Kwik Fit has said that 69% of cars it checked had tyres under-inflated by at least 3psi (that is typically around 10%). The company reckons it adds up to an annual bill of £1bn, due to excess fuel consumption – it takes a lot more energy to make a wheel rotate if the tyre is soft, as anyone who has tried to push a car with a flat tyre will attest.
Kwik Fit also says that if your car has air conditioning fitted, you should use it outside urban areas rather than putting a window down. The extra aerodynamic drag at medium and high speeds can reduce fuel consumption by 5%, which is far more than the cost of driving the air conditioning unit.
At the same time, TyreSafe, a non-profit organisation, has said that checking tyres is especially important as we approach the Easter holidays. With families going away, having the correct air pressure is particularly critical because of the increased vehicle weight from a full car. Therefore, vehicles may need to have their tyres inflated to a higher pressure to stay safe.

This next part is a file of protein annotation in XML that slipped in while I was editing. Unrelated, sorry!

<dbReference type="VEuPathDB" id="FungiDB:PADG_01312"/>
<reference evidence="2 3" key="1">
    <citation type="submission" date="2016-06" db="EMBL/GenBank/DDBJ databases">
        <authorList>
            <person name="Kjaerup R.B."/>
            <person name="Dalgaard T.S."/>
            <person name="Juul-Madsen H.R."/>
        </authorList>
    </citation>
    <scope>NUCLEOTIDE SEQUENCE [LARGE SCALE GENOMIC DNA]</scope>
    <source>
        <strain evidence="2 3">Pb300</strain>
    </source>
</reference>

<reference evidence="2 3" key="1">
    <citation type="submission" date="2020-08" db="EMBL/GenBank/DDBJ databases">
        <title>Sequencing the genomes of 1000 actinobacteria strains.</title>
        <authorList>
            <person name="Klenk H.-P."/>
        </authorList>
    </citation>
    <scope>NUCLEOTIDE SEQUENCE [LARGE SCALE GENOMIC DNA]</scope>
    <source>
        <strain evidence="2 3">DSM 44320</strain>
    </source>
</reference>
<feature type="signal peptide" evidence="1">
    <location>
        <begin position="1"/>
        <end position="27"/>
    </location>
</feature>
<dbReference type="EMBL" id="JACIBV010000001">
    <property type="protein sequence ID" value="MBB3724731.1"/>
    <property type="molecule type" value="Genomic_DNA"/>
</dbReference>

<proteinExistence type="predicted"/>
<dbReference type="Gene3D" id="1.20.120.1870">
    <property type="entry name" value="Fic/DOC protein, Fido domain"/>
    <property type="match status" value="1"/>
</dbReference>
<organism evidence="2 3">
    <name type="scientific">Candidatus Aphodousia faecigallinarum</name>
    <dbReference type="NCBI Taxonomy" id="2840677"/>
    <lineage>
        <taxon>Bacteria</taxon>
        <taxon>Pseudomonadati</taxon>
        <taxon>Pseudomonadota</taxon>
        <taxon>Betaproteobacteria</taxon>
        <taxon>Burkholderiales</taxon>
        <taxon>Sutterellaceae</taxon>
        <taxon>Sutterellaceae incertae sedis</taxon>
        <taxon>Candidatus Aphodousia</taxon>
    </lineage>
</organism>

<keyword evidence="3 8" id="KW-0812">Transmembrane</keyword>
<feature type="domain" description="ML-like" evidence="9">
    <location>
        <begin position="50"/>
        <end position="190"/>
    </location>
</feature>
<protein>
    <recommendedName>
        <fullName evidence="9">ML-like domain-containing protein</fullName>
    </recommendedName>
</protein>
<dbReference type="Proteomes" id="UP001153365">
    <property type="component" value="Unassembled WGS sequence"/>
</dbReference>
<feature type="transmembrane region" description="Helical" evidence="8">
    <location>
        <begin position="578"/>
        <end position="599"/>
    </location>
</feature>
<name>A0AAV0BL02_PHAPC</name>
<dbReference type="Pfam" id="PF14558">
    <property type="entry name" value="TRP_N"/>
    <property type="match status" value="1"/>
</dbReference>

One of the reasons for so many under-inflated tyres nowadays may be that you can no longer see that tyres are going soft. In the days of tall tyres with a width to height ratio of 70 or 80 (e.g. 135/80x13), a soft tyre would visibly sag. With today's stiff, low profile tyres (e.g. 205/55x16), the presssure has to be close to zero before any difference is visible. The days of kicking a tyre to tell if it is OK are long one.